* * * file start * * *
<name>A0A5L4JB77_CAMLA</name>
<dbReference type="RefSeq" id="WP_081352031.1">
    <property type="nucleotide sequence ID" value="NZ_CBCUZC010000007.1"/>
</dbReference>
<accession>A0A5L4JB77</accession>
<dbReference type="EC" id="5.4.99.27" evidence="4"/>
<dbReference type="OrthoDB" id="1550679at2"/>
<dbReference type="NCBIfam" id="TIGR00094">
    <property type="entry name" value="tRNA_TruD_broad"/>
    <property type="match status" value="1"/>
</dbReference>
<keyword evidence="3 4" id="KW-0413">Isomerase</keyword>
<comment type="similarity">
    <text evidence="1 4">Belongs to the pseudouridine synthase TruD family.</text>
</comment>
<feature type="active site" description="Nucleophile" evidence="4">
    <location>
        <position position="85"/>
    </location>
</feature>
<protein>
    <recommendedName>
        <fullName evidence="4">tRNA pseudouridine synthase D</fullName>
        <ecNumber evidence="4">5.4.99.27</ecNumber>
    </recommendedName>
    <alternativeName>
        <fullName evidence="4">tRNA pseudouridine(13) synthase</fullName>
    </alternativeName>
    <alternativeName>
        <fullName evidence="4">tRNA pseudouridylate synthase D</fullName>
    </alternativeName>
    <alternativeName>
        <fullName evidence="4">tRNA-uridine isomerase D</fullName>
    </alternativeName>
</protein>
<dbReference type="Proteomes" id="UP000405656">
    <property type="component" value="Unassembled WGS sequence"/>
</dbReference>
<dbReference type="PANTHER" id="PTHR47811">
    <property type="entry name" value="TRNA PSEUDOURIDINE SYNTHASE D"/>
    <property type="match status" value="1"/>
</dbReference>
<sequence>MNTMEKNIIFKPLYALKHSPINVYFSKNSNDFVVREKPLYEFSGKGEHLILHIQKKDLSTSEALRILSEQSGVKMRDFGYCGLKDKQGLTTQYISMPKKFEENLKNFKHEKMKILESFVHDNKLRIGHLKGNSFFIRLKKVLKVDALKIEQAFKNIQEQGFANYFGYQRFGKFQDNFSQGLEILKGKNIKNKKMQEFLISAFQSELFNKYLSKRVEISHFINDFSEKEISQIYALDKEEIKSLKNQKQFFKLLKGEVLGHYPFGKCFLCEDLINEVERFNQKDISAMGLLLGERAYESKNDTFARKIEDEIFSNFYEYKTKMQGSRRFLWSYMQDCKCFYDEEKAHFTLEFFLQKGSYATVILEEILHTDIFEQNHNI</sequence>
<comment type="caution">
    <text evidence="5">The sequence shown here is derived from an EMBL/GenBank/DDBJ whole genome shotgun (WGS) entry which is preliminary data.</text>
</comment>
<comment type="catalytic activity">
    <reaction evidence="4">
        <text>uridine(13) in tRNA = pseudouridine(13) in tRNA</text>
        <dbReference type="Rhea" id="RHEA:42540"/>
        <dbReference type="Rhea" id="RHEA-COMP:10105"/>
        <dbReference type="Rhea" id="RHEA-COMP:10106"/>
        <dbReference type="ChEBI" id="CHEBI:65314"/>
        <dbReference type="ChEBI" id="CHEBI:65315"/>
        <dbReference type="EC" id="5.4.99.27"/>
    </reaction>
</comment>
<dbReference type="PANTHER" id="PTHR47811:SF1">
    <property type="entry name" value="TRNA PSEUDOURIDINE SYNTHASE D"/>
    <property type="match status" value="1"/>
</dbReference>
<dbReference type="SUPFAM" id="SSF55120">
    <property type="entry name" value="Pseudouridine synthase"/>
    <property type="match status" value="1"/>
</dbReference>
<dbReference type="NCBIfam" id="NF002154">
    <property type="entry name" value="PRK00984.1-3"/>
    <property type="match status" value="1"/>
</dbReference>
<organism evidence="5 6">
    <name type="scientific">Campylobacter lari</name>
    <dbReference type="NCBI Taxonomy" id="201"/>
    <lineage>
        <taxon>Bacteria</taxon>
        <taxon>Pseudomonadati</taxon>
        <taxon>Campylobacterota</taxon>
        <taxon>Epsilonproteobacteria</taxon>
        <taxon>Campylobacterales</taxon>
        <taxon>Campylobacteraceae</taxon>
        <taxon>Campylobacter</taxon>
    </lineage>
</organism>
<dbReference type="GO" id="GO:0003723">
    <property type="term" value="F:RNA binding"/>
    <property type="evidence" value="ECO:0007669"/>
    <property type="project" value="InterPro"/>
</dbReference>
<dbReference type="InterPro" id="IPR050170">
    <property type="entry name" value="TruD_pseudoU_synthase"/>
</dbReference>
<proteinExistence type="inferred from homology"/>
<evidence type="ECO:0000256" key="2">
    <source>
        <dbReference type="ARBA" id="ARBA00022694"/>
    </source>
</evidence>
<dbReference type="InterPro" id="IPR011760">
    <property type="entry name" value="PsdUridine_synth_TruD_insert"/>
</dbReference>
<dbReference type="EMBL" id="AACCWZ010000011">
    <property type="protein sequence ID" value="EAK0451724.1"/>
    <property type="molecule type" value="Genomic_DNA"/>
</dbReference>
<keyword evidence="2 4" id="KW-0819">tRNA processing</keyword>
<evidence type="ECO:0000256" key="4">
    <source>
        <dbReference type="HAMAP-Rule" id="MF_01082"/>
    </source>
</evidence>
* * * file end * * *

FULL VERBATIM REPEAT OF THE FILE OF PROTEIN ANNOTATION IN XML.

<name>A0A5L4JB77_CAMLA</name>
<dbReference type="RefSeq" id="WP_081352031.1">
    <property type="nucleotide sequence ID" value="NZ_CBCUZC010000007.1"/>
</dbReference>
<accession>A0A5L4JB77</accession>
<dbReference type="EC" id="5.4.99.27" evidence="4"/>
<dbReference type="OrthoDB" id="1550679at2"/>
<dbReference type="NCBIfam" id="TIGR00094">
    <property type="entry name" value="tRNA_TruD_broad"/>
    <property type="match status" value="1"/>
</dbReference>
<keyword evidence="3 4" id="KW-0413">Isomerase</keyword>
<comment type="similarity">
    <text evidence="1 4">Belongs to the pseudouridine synthase TruD family.</text>
</comment>
<feature type="active site" description="Nucleophile" evidence="4">
    <location>
        <position position="85"/>
    </location>
</feature>
<protein>
    <recommendedName>
        <fullName evidence="4">tRNA pseudouridine synthase D</fullName>
        <ecNumber evidence="4">5.4.99.27</ecNumber>
    </recommendedName>
    <alternativeName>
        <fullName evidence="4">tRNA pseudouridine(13) synthase</fullName>
    </alternativeName>
    <alternativeName>
        <fullName evidence="4">tRNA pseudouridylate synthase D</fullName>
    </alternativeName>
    <alternativeName>
        <fullName evidence="4">tRNA-uridine isomerase D</fullName>
    </alternativeName>
</protein>
<dbReference type="Proteomes" id="UP000405656">
    <property type="component" value="Unassembled WGS sequence"/>
</dbReference>
<dbReference type="PANTHER" id="PTHR47811">
    <property type="entry name" value="TRNA PSEUDOURIDINE SYNTHASE D"/>
    <property type="match status" value="1"/>
</dbReference>
<sequence>MNTMEKNIIFKPLYALKHSPINVYFSKNSNDFVVREKPLYEFSGKGEHLILHIQKKDLSTSEALRILSEQSGVKMRDFGYCGLKDKQGLTTQYISMPKKFEENLKNFKHEKMKILESFVHDNKLRIGHLKGNSFFIRLKKVLKVDALKIEQAFKNIQEQGFANYFGYQRFGKFQDNFSQGLEILKGKNIKNKKMQEFLISAFQSELFNKYLSKRVEISHFINDFSEKEISQIYALDKEEIKSLKNQKQFFKLLKGEVLGHYPFGKCFLCEDLINEVERFNQKDISAMGLLLGERAYESKNDTFARKIEDEIFSNFYEYKTKMQGSRRFLWSYMQDCKCFYDEEKAHFTLEFFLQKGSYATVILEEILHTDIFEQNHNI</sequence>
<comment type="caution">
    <text evidence="5">The sequence shown here is derived from an EMBL/GenBank/DDBJ whole genome shotgun (WGS) entry which is preliminary data.</text>
</comment>
<comment type="catalytic activity">
    <reaction evidence="4">
        <text>uridine(13) in tRNA = pseudouridine(13) in tRNA</text>
        <dbReference type="Rhea" id="RHEA:42540"/>
        <dbReference type="Rhea" id="RHEA-COMP:10105"/>
        <dbReference type="Rhea" id="RHEA-COMP:10106"/>
        <dbReference type="ChEBI" id="CHEBI:65314"/>
        <dbReference type="ChEBI" id="CHEBI:65315"/>
        <dbReference type="EC" id="5.4.99.27"/>
    </reaction>
</comment>
<dbReference type="PANTHER" id="PTHR47811:SF1">
    <property type="entry name" value="TRNA PSEUDOURIDINE SYNTHASE D"/>
    <property type="match status" value="1"/>
</dbReference>
<dbReference type="SUPFAM" id="SSF55120">
    <property type="entry name" value="Pseudouridine synthase"/>
    <property type="match status" value="1"/>
</dbReference>
<dbReference type="NCBIfam" id="NF002154">
    <property type="entry name" value="PRK00984.1-3"/>
    <property type="match status" value="1"/>
</dbReference>
<organism evidence="5 6">
    <name type="scientific">Campylobacter lari</name>
    <dbReference type="NCBI Taxonomy" id="201"/>
    <lineage>
        <taxon>Bacteria</taxon>
        <taxon>Pseudomonadati</taxon>
        <taxon>Campylobacterota</taxon>
        <taxon>Epsilonproteobacteria</taxon>
        <taxon>Campylobacterales</taxon>
        <taxon>Campylobacteraceae</taxon>
        <taxon>Campylobacter</taxon>
    </lineage>
</organism>
<dbReference type="GO" id="GO:0003723">
    <property type="term" value="F:RNA binding"/>
    <property type="evidence" value="ECO:0007669"/>
    <property type="project" value="InterPro"/>
</dbReference>
<dbReference type="InterPro" id="IPR050170">
    <property type="entry name" value="TruD_pseudoU_synthase"/>
</dbReference>
<proteinExistence type="inferred from homology"/>
<evidence type="ECO:0000256" key="2">
    <source>
        <dbReference type="ARBA" id="ARBA00022694"/>
    </source>
</evidence>
<dbReference type="InterPro" id="IPR011760">
    <property type="entry name" value="PsdUridine_synth_TruD_insert"/>
</dbReference>
<dbReference type="EMBL" id="AACCWZ010000011">
    <property type="protein sequence ID" value="EAK0451724.1"/>
    <property type="molecule type" value="Genomic_DNA"/>
</dbReference>
<keyword evidence="2 4" id="KW-0819">tRNA processing</keyword>
<evidence type="ECO:0000256" key="4">
    <source>
        <dbReference type="HAMAP-Rule" id="MF_01082"/>
    </source>
</evidence>